Near the end of his opinion, he wrote: “We do not pretend to know how our political system or society will respond to today’s decision overruling Roe and Casey. And even if we could foresee what will happen, we would have no authority to let that knowledge influence our decision. We can only do our job, which is to interpret the law ... and decide this case accordingly.”
JUSTICE CLARENCE THOMAS JOINED THE MAJORITY BUT WROTE SEPARATELY:
Thomas called on the court to overturn rulings protecting same-sex marriage, gay sex and the use of contraceptives. He said that in "in future cases, we should reconsider all of this Court’s substantive due process precedents."
JUSTICE BRETT KAVANAUGH ALSO JOINED THE MAJORITY BUT WROTE SEPARATELY:
Kavanaugh wrote to explain his belief that the Constitution is “neither pro-life nor pro-choice” but neutral and that the court’s decision “today properly returns the Court to a position of neutrality” and lets Americans decide the issue through the democratic process. He noted that the decision “does not outlaw abortion” throughout the country. He said his view is that a state can’t bar a resident from “traveling to another State to obtain an abortion” or “retroactively impose liability or punishment for an abortion that occurred before today’s decision.”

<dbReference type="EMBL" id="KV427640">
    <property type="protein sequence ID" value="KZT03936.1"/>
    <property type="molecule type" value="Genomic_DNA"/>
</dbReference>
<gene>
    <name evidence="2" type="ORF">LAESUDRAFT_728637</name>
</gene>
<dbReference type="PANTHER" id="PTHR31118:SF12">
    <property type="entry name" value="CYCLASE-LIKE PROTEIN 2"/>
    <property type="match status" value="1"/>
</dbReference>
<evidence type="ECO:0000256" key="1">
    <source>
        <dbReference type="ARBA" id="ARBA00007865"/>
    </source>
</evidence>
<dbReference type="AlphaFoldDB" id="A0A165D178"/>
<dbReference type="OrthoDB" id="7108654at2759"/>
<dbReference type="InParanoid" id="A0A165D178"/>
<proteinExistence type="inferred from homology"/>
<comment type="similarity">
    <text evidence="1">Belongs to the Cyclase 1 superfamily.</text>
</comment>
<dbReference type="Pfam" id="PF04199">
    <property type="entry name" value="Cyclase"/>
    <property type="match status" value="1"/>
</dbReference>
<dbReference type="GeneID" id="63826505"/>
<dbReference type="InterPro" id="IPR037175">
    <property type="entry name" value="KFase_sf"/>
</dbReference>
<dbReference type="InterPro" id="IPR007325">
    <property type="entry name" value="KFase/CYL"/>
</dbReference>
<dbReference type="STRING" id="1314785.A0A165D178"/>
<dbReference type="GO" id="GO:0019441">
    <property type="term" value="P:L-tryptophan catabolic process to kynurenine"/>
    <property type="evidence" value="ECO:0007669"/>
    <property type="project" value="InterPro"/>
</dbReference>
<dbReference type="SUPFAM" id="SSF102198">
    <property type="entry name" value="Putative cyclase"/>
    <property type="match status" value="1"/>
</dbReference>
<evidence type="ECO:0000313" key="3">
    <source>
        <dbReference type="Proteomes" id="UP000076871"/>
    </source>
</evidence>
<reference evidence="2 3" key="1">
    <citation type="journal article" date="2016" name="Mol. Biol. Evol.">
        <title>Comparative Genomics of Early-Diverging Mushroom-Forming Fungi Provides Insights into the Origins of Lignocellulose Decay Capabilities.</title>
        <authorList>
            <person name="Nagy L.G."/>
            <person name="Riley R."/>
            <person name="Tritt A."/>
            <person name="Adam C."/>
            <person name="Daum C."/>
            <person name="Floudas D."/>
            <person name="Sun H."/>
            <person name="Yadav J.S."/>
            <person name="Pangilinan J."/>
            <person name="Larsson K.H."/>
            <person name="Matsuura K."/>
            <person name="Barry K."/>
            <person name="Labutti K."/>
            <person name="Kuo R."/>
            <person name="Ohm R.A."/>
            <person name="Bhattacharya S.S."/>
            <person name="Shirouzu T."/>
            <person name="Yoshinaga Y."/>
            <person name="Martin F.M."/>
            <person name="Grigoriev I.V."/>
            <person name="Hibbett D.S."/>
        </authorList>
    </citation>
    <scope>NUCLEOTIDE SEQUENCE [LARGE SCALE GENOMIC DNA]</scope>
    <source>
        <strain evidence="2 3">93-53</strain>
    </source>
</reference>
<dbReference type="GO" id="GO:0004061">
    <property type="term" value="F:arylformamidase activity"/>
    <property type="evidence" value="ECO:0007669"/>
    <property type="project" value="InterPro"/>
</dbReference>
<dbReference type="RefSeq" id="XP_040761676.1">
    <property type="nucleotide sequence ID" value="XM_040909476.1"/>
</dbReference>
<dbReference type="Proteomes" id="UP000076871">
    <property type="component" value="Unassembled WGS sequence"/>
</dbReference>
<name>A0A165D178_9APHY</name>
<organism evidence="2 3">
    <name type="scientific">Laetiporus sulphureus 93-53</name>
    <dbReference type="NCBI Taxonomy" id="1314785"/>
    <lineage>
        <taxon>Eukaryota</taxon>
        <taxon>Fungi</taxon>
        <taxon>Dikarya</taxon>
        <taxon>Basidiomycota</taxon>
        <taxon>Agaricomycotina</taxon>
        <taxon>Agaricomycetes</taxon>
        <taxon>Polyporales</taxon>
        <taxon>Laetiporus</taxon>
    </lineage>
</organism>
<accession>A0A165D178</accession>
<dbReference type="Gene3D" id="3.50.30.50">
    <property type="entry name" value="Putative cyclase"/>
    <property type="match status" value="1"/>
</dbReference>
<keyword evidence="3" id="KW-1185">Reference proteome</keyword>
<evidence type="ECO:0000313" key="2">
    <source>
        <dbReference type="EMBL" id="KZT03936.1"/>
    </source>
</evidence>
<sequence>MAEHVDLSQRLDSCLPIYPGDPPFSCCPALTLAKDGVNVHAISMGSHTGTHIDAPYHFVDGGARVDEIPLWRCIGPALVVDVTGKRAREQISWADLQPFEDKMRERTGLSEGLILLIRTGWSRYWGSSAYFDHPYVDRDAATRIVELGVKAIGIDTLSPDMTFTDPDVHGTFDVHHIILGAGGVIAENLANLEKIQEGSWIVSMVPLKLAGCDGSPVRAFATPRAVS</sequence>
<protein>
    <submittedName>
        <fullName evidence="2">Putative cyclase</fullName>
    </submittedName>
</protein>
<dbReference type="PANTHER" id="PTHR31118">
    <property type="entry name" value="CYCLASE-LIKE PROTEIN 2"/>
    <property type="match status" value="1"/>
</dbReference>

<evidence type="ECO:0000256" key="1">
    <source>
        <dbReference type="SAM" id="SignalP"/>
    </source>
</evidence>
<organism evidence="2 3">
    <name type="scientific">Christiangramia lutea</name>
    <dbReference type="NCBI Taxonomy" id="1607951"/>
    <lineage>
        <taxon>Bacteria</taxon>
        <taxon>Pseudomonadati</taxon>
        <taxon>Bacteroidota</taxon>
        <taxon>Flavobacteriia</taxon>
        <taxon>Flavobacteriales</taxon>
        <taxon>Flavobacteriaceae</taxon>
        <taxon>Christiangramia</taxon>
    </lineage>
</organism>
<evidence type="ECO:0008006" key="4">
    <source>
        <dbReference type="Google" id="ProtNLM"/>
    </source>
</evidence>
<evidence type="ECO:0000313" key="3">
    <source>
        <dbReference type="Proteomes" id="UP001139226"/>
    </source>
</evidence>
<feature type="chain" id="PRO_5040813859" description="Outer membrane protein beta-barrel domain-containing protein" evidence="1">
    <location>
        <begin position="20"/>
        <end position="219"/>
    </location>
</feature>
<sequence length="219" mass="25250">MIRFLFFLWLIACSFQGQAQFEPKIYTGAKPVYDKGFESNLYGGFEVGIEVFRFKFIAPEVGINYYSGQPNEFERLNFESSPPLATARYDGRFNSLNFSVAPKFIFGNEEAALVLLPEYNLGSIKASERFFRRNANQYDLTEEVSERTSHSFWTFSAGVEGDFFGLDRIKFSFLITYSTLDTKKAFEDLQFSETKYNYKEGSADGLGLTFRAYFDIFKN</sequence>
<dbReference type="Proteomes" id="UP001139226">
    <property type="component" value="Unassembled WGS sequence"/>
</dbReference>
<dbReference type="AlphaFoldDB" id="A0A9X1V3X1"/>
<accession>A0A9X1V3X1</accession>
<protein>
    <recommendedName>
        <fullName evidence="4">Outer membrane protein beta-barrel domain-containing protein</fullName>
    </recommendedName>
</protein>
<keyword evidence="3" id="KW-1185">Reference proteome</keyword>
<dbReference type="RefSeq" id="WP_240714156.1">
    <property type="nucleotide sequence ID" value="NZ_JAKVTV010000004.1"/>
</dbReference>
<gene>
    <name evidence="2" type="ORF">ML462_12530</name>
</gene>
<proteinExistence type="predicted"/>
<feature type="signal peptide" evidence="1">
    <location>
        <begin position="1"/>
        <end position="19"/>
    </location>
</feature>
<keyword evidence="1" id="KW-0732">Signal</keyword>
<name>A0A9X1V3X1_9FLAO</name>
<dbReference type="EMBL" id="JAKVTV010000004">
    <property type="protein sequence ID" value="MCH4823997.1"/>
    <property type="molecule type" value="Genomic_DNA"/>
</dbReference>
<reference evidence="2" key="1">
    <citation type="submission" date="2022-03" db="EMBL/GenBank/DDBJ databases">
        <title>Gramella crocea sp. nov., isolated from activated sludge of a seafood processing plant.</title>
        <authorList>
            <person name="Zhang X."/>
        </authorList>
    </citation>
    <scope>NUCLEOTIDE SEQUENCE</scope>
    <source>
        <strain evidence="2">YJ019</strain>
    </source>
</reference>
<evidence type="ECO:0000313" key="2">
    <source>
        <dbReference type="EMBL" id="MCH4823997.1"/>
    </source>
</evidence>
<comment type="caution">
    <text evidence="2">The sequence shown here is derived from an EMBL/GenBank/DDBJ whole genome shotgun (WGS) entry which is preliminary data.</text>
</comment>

CHIEF JUSTICE JOHN ROBERTS:
Roberts didn’t join his conservative colleagues in overturning Roe and Casey. He wrote there was no need to overturn the broad precedents to rule in favor of a Mississippi abortion law at issue in the case.
“I would take a more measured course. I agree with the Court that the viability line established by Roe and Casey should be discarded under a straightforward stare decisis analysis. That line never made any sense. Our abortion precedents describe the right at issue as a woman’s right to choose to terminate her pregnancy. That right should therefore extend far enough to ensure a reasonable opportunity to choose, but need not extend any further — certainly not all the way to viability.”